But which answer can we do to the original question?

Yea, it’s a way to share, but not to share thoughts and feelings instantaneously, as it happens emailing or writing on Twitter or Facebook.
There, we are more in touch with our friends, while blogging is a way, perhaps, to make new friends? To convey our thoughts to people who do not know, to communicate our views and, if necessary, to find consensus.
Whatever the main reason, at the base, I think, there is a need to communicate, and we prefer to do it yourself while sitting behind the computer. Posting an article with the hope that it will be read by as many people as possible, and excited by this possibility.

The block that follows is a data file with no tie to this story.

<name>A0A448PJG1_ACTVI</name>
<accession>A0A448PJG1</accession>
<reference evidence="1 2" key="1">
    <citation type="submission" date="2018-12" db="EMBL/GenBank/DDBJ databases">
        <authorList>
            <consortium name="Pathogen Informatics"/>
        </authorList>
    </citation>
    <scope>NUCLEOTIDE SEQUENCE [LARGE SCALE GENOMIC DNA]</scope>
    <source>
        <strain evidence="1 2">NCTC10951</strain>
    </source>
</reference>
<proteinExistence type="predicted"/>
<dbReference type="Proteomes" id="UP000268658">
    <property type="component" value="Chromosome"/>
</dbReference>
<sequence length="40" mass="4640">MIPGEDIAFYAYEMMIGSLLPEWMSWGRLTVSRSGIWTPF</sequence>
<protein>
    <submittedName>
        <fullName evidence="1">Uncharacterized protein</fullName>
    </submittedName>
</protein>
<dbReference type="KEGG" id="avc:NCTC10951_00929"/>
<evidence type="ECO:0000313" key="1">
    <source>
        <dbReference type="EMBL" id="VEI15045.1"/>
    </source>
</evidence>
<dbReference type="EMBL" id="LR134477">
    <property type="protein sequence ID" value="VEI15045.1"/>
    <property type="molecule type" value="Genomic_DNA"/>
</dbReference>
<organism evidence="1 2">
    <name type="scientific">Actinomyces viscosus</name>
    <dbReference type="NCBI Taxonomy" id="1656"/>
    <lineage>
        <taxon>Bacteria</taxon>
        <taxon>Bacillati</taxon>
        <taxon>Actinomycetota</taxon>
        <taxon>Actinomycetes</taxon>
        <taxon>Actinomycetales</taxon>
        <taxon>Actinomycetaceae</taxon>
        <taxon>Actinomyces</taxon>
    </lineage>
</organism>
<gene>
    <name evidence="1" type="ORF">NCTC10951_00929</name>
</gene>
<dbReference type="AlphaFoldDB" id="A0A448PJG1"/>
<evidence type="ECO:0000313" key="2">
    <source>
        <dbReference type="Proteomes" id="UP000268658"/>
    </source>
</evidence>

Just a basic contradiction!
Not so much for us that we belong to an earlier generation, but from the day when computers and cell phones have become essential technological objects, present in every home, we cannot do without.
A different way of communicating, indirect, seeking contacts while conscious of being alone.
It remains to check whether it worth the trouble, if energy and time devoted to this activity then meet our expectations.
Although we don’t find this on personal blogs, each reader should realize that it is as if in every post virtually is written, in large letters:




Published February 6, 2013 by Tony


The idea of students staying for few weeks with host families in different countries of the world, has been successful because it is one of the easiest, practical and economical way for boys/girls to stay in a foreign country and learn traditions, customs and language. Recently also is spreading the new idea, to take advantage of older people, parents or grandparents in fact, who wish to visit another country, and staying with families that do need someone, in their absence, as babysitter and to take care of their home.